Update May 18, 5:55 p.m.: T-D Publisher Responds
Update May 19, 4 p.m.: T-D Publisher Memo Posted
With wounds still fresh from last month's company-wide layoffs at the Richmond Times-Dispatch, the ax has fallen again on the daily paper's newsroom.
As many as five additional layoffs were announced May 18 -- all reporters, adding to the 28 reporters, editors and artists who were cut loose April 2, including longtime cartoonist Gary Brookins and movie critic Daniel Neman.
Though no surprise to at least one of the reporters whose walking papers came Monday, the announcement still hurt.
“Glenn Proctor … said the company's in dire financial straits, we need to have more layoffs and you're among them,” the reporter says of the brief meeting with the paper's executive editor. “Then he got up and walked out.”
The layoffs primarily hit the metro desk, which focuses on local news.
The dire financial outlook at the T-D, however, may include a scheduled wage increase for reporters this month, which is part of the reporter union's contract. In an effort to aid in the paper's cost cutting, the union recently voted to defer the wage increase, assuming management would provide concessions. Negotiations with management for concessions stalled.
“We invited the [Richmond News Professionals Association] to participate equally in out cost-cutting efforts by forgoing their 2009 pay increase,” Publisher Thomas A. Silvestri says. During negotiations, he says, the union was told “without pay concessions, it would be necessary to achieve the concessions through other means.”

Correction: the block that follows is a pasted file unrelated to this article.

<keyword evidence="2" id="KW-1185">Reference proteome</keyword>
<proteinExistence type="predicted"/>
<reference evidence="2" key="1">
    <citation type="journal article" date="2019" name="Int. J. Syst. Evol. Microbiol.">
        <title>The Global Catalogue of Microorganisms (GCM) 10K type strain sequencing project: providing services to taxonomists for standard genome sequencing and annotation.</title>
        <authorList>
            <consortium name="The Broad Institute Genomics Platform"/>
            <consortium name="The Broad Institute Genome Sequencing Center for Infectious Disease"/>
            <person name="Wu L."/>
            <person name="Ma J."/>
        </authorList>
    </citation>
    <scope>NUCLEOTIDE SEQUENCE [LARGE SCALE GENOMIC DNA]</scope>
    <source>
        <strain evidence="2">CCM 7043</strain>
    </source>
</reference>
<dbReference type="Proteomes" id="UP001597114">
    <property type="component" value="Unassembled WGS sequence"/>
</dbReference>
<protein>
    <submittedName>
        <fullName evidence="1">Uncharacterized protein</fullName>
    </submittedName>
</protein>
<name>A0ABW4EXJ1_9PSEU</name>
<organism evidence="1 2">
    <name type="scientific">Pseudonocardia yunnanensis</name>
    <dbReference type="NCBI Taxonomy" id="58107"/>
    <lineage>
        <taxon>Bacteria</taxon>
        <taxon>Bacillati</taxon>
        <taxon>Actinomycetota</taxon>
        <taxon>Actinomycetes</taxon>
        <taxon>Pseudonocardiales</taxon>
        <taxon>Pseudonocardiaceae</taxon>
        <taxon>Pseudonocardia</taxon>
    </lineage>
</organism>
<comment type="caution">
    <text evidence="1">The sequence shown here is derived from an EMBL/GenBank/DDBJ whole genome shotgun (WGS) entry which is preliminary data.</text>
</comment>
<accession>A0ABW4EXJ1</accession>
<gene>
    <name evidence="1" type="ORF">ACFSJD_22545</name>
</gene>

Silvestri's Memo to Employees:
To: All Times-Dispatch Employees
On April 2, I regretfully informed you of painful, but necessary, steps The Times-Dispatch was taking in response to our challenging economic conditions: we eliminated 31 open positions and laid off 59 employees across 11 departments that day. I also announced that there would be no pay increases in 2009 for all non-unionized employees.
We also invited the Richmond Newspapers Professional Association to equally participate in our cost-cutting efforts by foregoing the 2009 pay increases in their union contract. We explained to the RNPA, as we explained to everyone, that wage concessions were necessary in all departments to properly align our expenses with our depressed revenues. We also said that, without wage concessions, it would be necessary to achieve the savings through other means, which could include additional layoffs.
Unfortunately, our requests for pay increase concessions were rejected. This was the wrong answer from the RNPA. As a result, today we laid off an additional five employees in the Newsroom to achieve our targeted expense reductions.
I know all of us are working hard to make sure we can weather an extremely tough recession and serve the information needs of our readers to the very best of our ability. You have all been asked to do more with less and you have shown you are not as shortsighted as some in our Newsroom. Your hard work and continued support are greatly appreciated.